It took two years of security operations against Taliban insurgents, and 24-hour patrols, to begin winning the trust of local Afghans in the impoverished province of Uruzgan, said Brigadier General Tom Middendorp, who oversees NATO troops in the province.

Pushing the insurgents out of population centers was the easiest aspect of the campaign, but ensuring a constant presence of NATO troops and forging ties with the local population took more time and effort, the general told reporters by video link.

"The clear operations are always successful, but then comes the hard part. And that's to maintain that presence in the area and to gain the trust of the population," Middendorp said.

"And that took us two years in the secure areas that we were in."

Two years earlier, the Dutch troops often had firefights with the Taliban in the area but the insurgents now rarely initiate combat, and instead rely on roadside bombs, said Middendorp.

The experience illustrated that there are no "quick fixes" in the counter-insurgency campaign, he said.

"But it's a process of years, and it's a process of gaining trust of the population, of having many, many interactions with the population. And it's also a process of being there day and night," he said.

The Dutch were carrying out foot patrols after dark to provide a sense of security for local Afghans, he said.

As villages were secured by NATO troops, Afghan army and police forces moved in after having been absent two years earlier, Middendorp said.

He said the improved security conditions in Uruzgan had allowed for up to 50 development organizations to begin operating in the area, which borders Helmand province where thousands of US Marines are carrying out an offensive against insurgents.

The Dutch general called Uruzgan "the poorest province of one of the poorest countries in the world" with literacy levels at less than ten percent.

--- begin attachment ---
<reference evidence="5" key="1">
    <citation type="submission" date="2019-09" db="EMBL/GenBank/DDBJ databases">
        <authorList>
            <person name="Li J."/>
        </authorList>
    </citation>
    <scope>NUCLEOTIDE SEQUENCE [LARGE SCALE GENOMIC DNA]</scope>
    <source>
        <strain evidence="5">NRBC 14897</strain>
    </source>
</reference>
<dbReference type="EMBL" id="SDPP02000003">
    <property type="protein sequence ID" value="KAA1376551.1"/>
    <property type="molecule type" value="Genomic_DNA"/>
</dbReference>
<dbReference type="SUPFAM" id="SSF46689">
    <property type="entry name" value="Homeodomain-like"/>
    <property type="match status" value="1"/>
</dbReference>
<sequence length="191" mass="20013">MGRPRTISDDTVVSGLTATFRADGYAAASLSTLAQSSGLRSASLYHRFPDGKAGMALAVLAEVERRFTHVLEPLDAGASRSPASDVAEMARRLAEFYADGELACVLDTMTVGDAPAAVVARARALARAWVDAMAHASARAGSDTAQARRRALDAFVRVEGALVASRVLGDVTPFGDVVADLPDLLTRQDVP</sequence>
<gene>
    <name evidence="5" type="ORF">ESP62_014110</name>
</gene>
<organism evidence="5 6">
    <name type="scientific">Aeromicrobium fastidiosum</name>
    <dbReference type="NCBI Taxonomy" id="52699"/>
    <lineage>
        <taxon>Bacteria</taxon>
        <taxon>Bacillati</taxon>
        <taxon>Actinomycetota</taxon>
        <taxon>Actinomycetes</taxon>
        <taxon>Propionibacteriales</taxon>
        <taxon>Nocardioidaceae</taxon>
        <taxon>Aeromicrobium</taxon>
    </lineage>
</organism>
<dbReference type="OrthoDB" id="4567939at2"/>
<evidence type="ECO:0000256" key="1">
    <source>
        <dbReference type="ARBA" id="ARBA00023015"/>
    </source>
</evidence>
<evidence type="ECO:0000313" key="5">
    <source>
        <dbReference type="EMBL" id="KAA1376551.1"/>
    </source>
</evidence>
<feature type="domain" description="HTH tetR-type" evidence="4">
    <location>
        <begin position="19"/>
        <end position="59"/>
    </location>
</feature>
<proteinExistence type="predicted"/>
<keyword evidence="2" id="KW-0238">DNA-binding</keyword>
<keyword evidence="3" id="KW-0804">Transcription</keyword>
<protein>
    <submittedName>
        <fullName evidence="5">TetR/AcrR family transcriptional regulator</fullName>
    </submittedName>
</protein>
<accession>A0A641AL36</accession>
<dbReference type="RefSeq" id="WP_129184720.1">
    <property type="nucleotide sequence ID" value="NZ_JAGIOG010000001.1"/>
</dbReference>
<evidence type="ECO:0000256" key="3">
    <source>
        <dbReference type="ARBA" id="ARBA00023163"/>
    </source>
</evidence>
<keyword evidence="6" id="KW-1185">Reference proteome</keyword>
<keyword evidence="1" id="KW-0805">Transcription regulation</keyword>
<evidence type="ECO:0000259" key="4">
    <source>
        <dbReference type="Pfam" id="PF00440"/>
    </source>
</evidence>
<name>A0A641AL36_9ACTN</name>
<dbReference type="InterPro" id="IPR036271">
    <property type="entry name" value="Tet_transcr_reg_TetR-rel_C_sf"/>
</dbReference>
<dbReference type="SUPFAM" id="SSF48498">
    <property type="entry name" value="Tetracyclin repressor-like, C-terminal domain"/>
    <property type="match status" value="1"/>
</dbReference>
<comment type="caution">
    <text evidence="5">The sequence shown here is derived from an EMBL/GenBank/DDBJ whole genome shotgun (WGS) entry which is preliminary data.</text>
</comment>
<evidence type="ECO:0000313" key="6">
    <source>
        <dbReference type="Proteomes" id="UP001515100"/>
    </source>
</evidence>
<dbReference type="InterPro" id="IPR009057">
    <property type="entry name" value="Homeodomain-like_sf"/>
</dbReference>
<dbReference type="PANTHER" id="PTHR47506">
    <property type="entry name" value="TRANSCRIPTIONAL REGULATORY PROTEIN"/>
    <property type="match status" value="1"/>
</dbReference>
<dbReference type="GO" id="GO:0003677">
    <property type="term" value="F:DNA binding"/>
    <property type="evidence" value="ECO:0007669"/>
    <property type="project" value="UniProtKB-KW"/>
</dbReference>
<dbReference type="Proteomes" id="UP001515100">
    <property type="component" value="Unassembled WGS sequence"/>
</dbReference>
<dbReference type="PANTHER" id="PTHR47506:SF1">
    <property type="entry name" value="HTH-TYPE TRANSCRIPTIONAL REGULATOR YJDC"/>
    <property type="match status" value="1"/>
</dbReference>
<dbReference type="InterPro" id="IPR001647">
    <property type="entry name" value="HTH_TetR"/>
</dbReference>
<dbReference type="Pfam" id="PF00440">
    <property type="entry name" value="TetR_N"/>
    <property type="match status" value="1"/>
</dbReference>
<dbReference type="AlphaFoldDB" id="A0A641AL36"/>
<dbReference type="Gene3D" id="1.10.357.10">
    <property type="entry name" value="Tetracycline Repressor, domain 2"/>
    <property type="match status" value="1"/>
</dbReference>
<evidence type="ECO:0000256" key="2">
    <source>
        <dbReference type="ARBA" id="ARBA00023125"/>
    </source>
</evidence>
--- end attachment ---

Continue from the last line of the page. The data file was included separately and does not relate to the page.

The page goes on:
"And if you walk through that province, it's like walking through the Old Testament."

Improvised explosives remained the biggest threat against the NATO-led troops in the area, and US and Australian special forces were targeting insurgent networks behind the roadside bombs, he said.

The general spoke after three Dutch soldiers were wounded Saturday when their light armored vehicle struck an improvised explosive device while on patrol in Uruzgan.

The new commander of US and NATO forces, General Stanley McChrystal, has called for putting a higher priority on safeguarding the population instead of hunting down insurgents and ordered air power scaled back where possible to avoid civilian casualties.

A US general in the country's east said the more restrained approach to combat near populated areas that McChrystal has ordered meant his forces were moving with more caution.

"I think that in some cases it may have slowed the pace of our operations in the sense that we take more time, we allow a situation to develop to ensure that we know whether or not civilians are in the area," Major General Curtis Scaparrotti told reporters in an earlier video conference.

"We may maneuver a little more to gain a more advantageous position, where we know that we can exclude any civilian casualties," he said.

Civilian casualties caused mainly by NATO air strikes have caused an angry backlash in the country and McChrystal has issued orders calling on US forces to exercise restraint to minimize the risk of civilian deaths.

About 63,000 US troops and some 33,000 other foreign troops are deployed in Afghanistan.